Scientific peer review: an ineffective and unworthy institution

Les Hatton and Gregory Warr in Times Higher Education:

Istock-695204718Given the entirely appropriate degree of respect that science has for data, the ongoing discussion of peer review is often surprisingly data-free and underlain by the implicit assumption that peer review – although in need of improvement – is indispensable.

The thing is, the peer review of scientific reports is not only without documented value in advancing the scientific enterprise but, in a manner that few care to acknowledge openly, primarily serves ends that are less than noble. Peer review is widely assumed to provide an imprimatur of scientific quality (and significance) for a publication, but this is clearly not the case.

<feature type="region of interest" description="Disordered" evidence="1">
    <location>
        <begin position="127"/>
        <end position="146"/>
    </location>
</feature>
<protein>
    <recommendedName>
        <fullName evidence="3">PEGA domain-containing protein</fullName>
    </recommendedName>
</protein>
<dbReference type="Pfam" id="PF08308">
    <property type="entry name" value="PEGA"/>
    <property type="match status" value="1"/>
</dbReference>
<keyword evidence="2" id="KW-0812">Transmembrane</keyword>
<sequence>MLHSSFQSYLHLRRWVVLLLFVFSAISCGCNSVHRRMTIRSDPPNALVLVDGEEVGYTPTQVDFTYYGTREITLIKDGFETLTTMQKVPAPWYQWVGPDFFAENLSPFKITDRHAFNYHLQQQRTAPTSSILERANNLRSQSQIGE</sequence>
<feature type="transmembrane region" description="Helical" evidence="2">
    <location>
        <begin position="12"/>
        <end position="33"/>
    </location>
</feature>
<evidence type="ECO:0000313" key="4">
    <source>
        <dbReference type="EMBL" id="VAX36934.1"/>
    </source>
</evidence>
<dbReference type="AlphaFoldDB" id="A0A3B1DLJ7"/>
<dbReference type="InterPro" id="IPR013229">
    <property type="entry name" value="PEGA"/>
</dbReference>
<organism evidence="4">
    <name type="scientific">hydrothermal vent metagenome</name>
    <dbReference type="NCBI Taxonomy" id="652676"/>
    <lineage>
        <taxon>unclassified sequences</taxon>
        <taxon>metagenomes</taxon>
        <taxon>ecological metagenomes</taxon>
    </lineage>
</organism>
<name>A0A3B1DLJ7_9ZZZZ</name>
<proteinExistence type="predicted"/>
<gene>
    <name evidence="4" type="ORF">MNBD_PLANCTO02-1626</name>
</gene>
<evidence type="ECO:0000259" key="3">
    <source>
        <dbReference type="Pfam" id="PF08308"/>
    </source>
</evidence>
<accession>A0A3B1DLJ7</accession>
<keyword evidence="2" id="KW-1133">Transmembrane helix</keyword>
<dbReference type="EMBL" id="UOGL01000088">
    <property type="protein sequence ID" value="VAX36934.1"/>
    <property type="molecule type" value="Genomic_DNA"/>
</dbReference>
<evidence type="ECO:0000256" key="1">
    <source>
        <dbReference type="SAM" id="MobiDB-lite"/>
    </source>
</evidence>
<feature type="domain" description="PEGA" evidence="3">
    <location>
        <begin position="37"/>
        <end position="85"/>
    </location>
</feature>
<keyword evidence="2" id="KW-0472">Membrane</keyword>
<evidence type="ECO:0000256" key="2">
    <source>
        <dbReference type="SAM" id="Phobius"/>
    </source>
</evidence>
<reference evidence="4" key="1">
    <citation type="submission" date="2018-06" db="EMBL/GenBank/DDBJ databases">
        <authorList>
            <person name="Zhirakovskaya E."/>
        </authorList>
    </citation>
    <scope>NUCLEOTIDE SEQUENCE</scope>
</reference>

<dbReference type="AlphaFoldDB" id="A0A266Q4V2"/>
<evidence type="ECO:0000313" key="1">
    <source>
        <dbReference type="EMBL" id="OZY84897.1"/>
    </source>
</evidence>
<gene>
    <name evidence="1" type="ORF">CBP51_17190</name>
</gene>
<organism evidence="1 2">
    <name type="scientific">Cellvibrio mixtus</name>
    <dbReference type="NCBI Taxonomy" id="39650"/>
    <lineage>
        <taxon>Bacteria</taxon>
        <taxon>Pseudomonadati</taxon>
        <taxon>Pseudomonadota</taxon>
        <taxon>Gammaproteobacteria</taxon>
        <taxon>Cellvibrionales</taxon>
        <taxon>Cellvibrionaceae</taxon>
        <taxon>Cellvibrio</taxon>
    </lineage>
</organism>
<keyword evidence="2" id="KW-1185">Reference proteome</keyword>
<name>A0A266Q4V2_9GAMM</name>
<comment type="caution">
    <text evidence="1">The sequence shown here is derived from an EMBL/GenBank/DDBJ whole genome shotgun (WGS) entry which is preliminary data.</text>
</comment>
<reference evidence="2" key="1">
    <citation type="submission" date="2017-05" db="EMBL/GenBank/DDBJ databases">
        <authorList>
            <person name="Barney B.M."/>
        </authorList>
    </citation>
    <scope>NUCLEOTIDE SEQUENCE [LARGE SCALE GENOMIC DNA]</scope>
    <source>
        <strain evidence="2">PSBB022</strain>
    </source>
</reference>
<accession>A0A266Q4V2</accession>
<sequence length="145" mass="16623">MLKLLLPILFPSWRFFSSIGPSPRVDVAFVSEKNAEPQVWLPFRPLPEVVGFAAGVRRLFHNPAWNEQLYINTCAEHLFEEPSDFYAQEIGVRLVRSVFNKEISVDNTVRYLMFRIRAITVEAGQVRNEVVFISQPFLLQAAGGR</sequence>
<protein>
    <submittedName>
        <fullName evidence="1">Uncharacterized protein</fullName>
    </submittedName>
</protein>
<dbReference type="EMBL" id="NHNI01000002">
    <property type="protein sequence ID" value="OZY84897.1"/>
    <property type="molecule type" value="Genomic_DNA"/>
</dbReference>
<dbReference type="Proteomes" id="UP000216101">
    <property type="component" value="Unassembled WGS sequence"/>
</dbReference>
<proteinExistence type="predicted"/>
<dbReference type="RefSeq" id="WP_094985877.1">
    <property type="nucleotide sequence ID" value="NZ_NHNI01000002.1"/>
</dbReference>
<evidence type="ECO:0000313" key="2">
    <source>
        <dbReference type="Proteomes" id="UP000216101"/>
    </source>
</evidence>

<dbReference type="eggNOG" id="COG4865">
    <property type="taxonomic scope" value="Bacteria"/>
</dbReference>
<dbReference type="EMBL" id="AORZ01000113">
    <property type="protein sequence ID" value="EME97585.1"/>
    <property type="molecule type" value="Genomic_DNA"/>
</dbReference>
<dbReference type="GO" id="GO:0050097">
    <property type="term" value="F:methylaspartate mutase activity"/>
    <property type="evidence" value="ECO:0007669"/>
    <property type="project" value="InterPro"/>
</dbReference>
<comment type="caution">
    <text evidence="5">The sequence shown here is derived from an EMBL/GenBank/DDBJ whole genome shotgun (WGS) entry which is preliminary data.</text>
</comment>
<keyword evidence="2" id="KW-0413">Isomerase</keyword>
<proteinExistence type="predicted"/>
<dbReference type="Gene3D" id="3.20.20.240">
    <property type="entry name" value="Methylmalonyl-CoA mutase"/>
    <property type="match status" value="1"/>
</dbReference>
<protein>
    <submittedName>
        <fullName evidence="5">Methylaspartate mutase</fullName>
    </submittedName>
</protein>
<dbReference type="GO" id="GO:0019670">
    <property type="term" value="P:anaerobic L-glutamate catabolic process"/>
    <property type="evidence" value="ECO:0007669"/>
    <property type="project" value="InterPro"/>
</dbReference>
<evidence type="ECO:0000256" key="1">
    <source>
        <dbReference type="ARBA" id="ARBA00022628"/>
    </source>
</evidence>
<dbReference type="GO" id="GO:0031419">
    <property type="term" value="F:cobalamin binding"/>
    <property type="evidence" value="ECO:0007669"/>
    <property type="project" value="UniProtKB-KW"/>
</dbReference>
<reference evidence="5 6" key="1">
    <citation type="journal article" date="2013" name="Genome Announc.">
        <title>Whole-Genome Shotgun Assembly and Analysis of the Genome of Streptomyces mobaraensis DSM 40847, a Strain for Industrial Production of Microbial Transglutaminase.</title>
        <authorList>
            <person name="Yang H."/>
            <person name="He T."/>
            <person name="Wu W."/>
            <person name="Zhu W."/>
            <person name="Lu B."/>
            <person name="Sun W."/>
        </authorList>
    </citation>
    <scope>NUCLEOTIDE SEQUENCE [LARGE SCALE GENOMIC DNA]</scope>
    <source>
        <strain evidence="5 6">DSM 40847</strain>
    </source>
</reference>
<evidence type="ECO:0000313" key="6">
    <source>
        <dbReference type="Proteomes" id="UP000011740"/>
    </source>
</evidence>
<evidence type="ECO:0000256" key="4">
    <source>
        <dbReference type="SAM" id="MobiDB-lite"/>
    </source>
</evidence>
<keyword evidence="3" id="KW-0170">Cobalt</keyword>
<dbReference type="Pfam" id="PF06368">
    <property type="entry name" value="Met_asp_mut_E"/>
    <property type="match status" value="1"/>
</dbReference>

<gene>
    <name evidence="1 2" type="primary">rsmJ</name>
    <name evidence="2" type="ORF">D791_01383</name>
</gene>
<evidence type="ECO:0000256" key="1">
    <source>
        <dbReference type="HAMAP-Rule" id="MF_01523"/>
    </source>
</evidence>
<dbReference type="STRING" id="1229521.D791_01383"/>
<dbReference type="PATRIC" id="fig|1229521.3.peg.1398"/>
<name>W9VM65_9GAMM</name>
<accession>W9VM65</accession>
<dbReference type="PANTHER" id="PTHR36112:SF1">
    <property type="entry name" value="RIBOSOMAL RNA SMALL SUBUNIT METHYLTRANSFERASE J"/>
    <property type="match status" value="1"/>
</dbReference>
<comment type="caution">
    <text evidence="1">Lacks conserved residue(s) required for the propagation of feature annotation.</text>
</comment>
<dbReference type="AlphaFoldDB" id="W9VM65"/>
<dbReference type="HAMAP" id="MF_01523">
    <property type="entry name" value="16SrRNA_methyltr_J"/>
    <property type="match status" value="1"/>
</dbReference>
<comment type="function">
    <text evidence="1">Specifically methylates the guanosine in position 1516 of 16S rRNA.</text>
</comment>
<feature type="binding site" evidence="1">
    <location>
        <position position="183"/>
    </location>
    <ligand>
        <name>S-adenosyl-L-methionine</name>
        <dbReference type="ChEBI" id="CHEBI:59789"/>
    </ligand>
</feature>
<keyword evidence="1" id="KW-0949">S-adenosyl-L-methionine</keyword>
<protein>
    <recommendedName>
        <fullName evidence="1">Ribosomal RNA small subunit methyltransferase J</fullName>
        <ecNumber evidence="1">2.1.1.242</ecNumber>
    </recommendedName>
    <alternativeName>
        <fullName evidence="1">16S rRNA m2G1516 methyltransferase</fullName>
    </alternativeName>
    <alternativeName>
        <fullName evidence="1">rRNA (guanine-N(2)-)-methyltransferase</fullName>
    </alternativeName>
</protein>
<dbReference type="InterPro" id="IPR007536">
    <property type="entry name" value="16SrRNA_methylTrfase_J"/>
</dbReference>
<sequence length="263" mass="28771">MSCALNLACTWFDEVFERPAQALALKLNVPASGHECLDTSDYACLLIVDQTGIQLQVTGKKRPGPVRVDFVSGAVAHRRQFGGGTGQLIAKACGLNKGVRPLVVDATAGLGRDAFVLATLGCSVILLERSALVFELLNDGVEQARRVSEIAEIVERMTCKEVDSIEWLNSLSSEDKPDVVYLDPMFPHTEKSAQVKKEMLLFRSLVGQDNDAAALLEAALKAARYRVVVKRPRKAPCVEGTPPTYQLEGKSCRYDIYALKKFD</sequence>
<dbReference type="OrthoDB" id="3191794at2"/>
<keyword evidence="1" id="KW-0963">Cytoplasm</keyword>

While the many flaws of peer review are clearly laid out in the literature, its failure to protect the integrity of the scientific enterprise is notable. An estimated cost of irreproducible biomedical research is $28 billion (£20 billion) a year and“currently, many published research findings are false or exaggerated, and an estimated 85 per cent of research resources are wasted”, one paper found.

A prime example of the failure of peer review is the tainting of a significant segment of the biomedical literature by the use of misidentified and contaminated cell lines pointing, at best, to a culture of carelessness in cell biology research and the clear failure of peer review to discover and correct erroneous research.

There are many reasons why scientific peer review is ineffective.

More here.